In your spine, you have a set of vertebrae, which are the bones that support your body. Each vertebra is cushioned by a disc between it and the one before and after it.
It’s hard to damage the bony vertebrae, but the discs aren’t quite as tough. The center of a disc is soft and round, and it’s surrounded by an outer layer (annulus) that protects it. Think of the disc as a shock absorber for your spine, keeping the bones from jarring and rubbing against each other.
When a piece of one of the nuclei of a disc is pushed out into the annulus, it can then get into the spinal canal, becoming what we call a herniated disc. It can happen in any area of the spine, from the back to the neck.
This is already a tight space, with barely enough room for the spinal nerve that’s already there. Add the herniated disc, and you end up with the perfect formula for pain as the disc pushes on the nerves.
There are almost endless reasons why a person could have back pain. Herniated discs come with various symptoms, including dull or sharp pain in the neck or back, sharp, shooting radiating pain, and numbness or tingling.
To find out if your problem is a herniated disc or something else, your doctor may take an x-ray. This won’t detect the herniation, but it can single out other problems first.
Next, you may be sent for a CT scan, which is a series of x-rays in multiple angles that create almost a 3D look of your spine. If that shows any abnormalities, the final diagnosis will come from an MRI or a myelogram.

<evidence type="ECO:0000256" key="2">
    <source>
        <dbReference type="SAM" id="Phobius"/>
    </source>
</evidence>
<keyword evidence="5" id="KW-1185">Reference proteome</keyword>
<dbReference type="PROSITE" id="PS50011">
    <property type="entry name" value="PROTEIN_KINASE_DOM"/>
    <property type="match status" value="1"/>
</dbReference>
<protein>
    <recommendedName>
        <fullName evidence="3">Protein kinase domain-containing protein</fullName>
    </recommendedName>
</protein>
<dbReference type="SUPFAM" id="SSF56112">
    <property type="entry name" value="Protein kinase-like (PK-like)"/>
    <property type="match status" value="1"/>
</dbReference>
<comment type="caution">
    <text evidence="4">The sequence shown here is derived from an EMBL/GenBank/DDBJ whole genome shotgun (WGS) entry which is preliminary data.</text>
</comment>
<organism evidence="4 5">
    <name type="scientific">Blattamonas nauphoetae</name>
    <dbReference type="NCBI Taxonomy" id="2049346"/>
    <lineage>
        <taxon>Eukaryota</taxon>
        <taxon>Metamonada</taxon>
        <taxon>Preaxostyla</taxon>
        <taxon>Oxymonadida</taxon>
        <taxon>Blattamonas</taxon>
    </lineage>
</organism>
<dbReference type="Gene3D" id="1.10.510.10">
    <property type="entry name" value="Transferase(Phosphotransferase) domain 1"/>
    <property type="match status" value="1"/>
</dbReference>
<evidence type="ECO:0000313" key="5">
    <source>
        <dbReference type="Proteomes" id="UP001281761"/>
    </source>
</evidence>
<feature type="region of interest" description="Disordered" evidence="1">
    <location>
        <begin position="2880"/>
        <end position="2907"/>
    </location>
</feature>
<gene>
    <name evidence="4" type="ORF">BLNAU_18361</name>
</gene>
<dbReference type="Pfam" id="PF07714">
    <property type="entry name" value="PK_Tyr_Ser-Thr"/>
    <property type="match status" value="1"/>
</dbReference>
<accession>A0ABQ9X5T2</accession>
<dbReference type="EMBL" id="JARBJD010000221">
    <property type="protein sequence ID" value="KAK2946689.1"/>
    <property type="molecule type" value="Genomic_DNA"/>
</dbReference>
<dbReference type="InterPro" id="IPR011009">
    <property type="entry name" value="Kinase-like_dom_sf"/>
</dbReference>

Treatment for a herniated disc depends on the cause and severity of the injury. It may start out as something you don’t even realize you have. Over time, the disc material degenerates as we get older. Degeneration weakens the disc and any wrong move can cause it to rupture.
Herniated discs usually don’t require surgery, except in rare and severe cases. Instead, conservative treatment can relieve the pain and strengthen the muscles around the disc.
Typical treatment regimens include:
Much of the pain from herniated discs can be avoided if you know how to move the right way to stay off the nerve. Your doctor can refer you to a physical therapist in your area that will teach you stretches, positions, and exercises that will help.
Another alternative treatment for herniated discs is a CPM machine. It’s a machine that does the same type of therapies a professional therapy office provides. The difference is you can do it all at your convenience in as little as 15 minutes a day.
Decompression has been shown to be beneficial to the body since it aids in the movement of synovial fluids through the joints. Decompression, on the other hand, is costly because it must be done twice a year; that money could purchase 6 Back Pro Motorized tables and have the same result.